To gauge the change in New York sushi, just look at the soundtrack. The soothing strings and serene jazz of topflight toro temples have been swapped out for the devil-may-care swagger of Jay Z and the Notorious B.I.G., pumped out at decibels more commonly befitting a beer dive than a sushi counter.
The cool-kid cred can be felt at raw-fish young’uns like New York Sushi Ko and Sushi Nakazawa, but nowhere was it more unabashedly in-your-face than at Neta. From behind a minimalist ebony counter, rock-star chefs Jimmy Lau and a beanie-capped Nick Kim—longtime disciples of sushi demigod Masa Takayama—brazenly served peanut-butter ice cream and uni-rich risotto alongside their gleaming, à la carte tiles of nigiri.
That populist streak softly colors this 20-seat follow-up—the beanie remains, as does the thumping “99 Problems”—but where a pricey omakase was an option at Neta, here it’s mandatory.
A cool $135 prompts a parade of exceptionally made edomaezushi served in its purest form, each lightly lacquered with soy and nestled atop a slip of warm, loosely packed rice. Luscious, marbled toro, a usually late-in-the-game cut affectionately known as the kobe beef of the sea, boldly arrives first, even before sweet Spanish mackerel with barely there shreds of young ginger or sea bream dabbed with plummy ume shiso. The cocksure shuffling, though initially jarring, is a kick hiccup to your usual omakasebeat, a winking reminder that, even with the price hike, Lau and Kim haven’t completely shed their subtle sushi-dogma subversions.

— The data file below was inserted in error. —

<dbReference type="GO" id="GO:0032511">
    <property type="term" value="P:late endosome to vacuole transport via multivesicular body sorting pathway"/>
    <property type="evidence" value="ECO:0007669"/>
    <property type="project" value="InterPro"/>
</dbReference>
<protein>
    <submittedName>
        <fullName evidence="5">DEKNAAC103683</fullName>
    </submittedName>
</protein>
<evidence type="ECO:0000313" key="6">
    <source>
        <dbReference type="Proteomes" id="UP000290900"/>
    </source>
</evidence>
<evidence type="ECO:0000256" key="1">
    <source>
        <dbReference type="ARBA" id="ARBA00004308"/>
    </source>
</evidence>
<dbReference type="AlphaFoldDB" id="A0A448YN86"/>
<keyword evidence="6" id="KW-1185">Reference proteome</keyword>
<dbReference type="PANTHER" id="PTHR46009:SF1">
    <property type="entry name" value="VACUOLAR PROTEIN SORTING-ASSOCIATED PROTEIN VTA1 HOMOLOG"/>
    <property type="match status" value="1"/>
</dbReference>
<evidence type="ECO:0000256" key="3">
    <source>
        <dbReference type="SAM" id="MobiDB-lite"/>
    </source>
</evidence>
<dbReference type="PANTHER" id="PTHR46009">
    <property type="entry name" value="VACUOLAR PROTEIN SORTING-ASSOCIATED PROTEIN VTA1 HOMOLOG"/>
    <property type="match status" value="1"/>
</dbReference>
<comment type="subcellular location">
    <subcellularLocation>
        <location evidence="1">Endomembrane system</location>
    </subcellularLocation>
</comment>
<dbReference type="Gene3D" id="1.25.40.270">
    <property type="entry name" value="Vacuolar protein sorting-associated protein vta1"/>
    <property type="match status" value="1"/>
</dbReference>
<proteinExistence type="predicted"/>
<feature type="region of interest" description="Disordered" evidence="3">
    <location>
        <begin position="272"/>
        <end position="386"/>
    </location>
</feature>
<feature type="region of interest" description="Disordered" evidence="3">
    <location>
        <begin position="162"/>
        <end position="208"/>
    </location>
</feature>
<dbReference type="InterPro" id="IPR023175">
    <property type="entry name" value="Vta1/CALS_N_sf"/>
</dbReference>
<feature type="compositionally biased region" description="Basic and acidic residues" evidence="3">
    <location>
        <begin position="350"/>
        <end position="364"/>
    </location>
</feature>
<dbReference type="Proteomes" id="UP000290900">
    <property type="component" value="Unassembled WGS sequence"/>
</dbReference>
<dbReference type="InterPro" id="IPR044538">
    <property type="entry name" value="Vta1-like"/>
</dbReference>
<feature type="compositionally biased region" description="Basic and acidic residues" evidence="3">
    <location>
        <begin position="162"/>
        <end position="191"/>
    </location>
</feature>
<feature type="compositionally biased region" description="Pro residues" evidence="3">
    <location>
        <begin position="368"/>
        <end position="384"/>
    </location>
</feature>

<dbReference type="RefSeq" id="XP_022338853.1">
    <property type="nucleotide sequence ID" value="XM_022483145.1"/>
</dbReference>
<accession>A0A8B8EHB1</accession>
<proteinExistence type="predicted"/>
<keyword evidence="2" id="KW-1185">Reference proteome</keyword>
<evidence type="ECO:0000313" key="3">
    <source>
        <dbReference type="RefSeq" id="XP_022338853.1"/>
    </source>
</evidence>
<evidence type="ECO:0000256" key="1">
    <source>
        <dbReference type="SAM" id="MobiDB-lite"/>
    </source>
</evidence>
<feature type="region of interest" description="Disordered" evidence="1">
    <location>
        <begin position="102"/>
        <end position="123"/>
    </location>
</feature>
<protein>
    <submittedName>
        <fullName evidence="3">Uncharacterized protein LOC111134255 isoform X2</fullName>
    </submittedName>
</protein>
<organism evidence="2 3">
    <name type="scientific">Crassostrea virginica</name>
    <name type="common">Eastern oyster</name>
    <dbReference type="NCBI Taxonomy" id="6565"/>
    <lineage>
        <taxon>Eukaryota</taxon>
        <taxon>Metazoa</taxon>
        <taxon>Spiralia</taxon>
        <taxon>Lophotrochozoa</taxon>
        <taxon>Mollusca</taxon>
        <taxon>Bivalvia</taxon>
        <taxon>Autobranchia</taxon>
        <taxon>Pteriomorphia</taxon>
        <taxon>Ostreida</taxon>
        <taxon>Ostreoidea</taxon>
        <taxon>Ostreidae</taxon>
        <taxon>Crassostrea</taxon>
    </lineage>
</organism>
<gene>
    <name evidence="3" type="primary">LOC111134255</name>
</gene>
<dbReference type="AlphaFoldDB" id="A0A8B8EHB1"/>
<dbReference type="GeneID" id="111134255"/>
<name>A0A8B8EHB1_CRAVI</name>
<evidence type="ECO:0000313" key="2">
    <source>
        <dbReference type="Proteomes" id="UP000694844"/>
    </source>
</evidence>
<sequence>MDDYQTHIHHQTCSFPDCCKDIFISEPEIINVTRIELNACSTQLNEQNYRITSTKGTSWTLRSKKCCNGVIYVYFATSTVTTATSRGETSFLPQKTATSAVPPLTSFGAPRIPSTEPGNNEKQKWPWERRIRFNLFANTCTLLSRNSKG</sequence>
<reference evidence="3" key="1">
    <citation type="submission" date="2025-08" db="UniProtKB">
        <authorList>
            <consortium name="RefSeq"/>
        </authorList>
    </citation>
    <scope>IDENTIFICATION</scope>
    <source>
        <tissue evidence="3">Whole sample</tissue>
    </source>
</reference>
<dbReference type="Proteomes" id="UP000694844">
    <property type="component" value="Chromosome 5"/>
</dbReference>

For real sushi ballers, the $175 kaiseki menu expands on those maritime beauts with a stomach-swelling array of delicate, seasonal composed plates that gives Lau and Kim the room to really stun.
There are Neta carryovers, including the Masa-decadent toro tartare that’s made to be eaten atop lightly grilled milk bread with Black Sturgeon caviar, and an elegantly refreshing salad of West Coast Dungeness crab, cucumber and chrysanthemum in a tosazu-vinegar dashi.
Playful newcomers include house-made mochi squares, as toasty as summer-night marshmallows and dabbed with a richly nutty pistachio miso; a tempura-fried cake of scallop, carrot and burdock with a latke homeyness; and a hunk of short rib, atop a slick of squash puree, rendered so weak-in-the-knees tender, it fall aparts at the mention of a chopstick. Then there’s the crumbly apple pie, a characteristically out-of-left-field finisher served with silky bay-leaf ice cream.
On one night, a microscopic bit of crustacean shell nearly marred an otherwise lovely dish of lobster funked with smoked bacon and truffle, and at times, the relentless onslaught of plates can have a dizzying effect. So, sure, Shuko’s got a few problems, but great fish ain’t one.